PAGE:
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What Newzoo, App Annie and IHS think about Activision Blizzard's $5.9 billion King deal

What Newzoo, App Annie and IHS think about Activision Blizzard's $5.9 billion King deal

With a big deal like Activision Blizzard's $5.9 billion purchase of King, everyone wants to voice their opinion.

Market intelligence company Newzoo is positive on the deal, noting the combined companies would have posted H1 2015 revenues of $3.4 billion.

That makes Activision Blizzard King the second biggest game company in the world, behind Chinese giant Tencent.

"People who think the $5.9 billion valuation is too high are wrong," comments its CEO Peter Warman.

"One key value element is a complementary pipeline in terms of games in development. In addition to its Saga series, King has been rumored to be working on several mid-core games that will soon see daylight.

"I am certain Activision Blizzard has taken this into account in the valuation.

"Having King's experience in running and monetizing mobile games as a service will be a priceless asset to a company that is still on the learning curve when it comes to mobile."

The pressure

Piers Harding-Rolls, Head of Games at IHS is more considered, however.

Pointing to both the relative decline of Call of Duty and increased competition for Skylanders, he says the move could be seen as defensive for Activision Blizzard, which is coming under shareholder pressure to get properly into mobile.

"Activision's strategic move enables it to tap enormous scale of the mobile games market and overnight seize a significant double digit share of mobile game," he says.

"King will allow Activision access to mobile and tablet platforms and its operational and monetisation expertise, a much broader global and female-heavy audience and a new portfolio of casual gaming content."

With King's audience stagnating ... maintaining the scale of the business will be the key challenge for the next 6-12 months.
Piers Harding-Rolls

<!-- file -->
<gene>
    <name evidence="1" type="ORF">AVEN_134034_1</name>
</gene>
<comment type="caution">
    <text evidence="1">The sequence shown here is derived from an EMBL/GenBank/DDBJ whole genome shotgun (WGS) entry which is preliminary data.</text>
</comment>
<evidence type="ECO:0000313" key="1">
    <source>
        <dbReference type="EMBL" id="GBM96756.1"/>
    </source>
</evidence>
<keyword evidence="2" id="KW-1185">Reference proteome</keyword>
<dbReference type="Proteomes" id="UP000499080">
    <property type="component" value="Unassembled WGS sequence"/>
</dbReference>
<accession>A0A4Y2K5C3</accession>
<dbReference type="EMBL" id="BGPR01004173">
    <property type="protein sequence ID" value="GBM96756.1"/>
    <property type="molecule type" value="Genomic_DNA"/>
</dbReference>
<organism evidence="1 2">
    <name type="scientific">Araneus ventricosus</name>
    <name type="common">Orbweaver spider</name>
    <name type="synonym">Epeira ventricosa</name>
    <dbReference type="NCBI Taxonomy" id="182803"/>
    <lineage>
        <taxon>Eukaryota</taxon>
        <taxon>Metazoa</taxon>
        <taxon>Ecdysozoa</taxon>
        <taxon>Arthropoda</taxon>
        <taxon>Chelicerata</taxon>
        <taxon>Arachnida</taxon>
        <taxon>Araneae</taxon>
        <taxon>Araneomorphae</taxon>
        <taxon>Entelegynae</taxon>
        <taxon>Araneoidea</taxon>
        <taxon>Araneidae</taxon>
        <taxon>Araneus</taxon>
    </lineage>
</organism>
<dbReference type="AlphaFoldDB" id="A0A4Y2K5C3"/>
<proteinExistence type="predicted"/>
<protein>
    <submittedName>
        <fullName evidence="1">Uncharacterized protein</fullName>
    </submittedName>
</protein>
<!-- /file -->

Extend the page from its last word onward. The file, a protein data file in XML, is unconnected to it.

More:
Yet, given the decline of Candy Crush Saga, he says King faces an uphill challenge maintaining its commercial scale, even with new games coming to market.

"The mobile games market is highly unpredictable, even with a strong set of franchises success and strong IP brands," he adds.

"With King's audience stagnating as Candy Crush Saga declines, maintaining the scale of the business will be the key challenge for the next 6-12 months."

Longterm play

Meanwhile, app store intelligence outfit App Annie looks to the longterm potential for Activision Blizzard.

"Activision has taken in the past a more reserved approach to mobile," says VP Marketing Communications & Community, Fabien Nicolas.

"In the meantime, global competitors such as EA or Tencent have embraced this new sector."

In the short-term, he cautions that "the opportunities to leverage Activision IPs seems limited given the core gameplay of King's main games".

Yet, overall, he's hopeful.

"We can imagine the long term potential of teams experts at building accessible mobile experiences enjoyed by millions and teams experts at crafting rich universes and storylines at Blizzard."


Contributing Editor

A Pocket Gamer co-founder, Jon is Contributing Editor at PG.biz which means he acts like a slightly confused uncle who's forgotten where he's left his glasses. As well as letters and cameras, he likes imaginary numbers and legumes.

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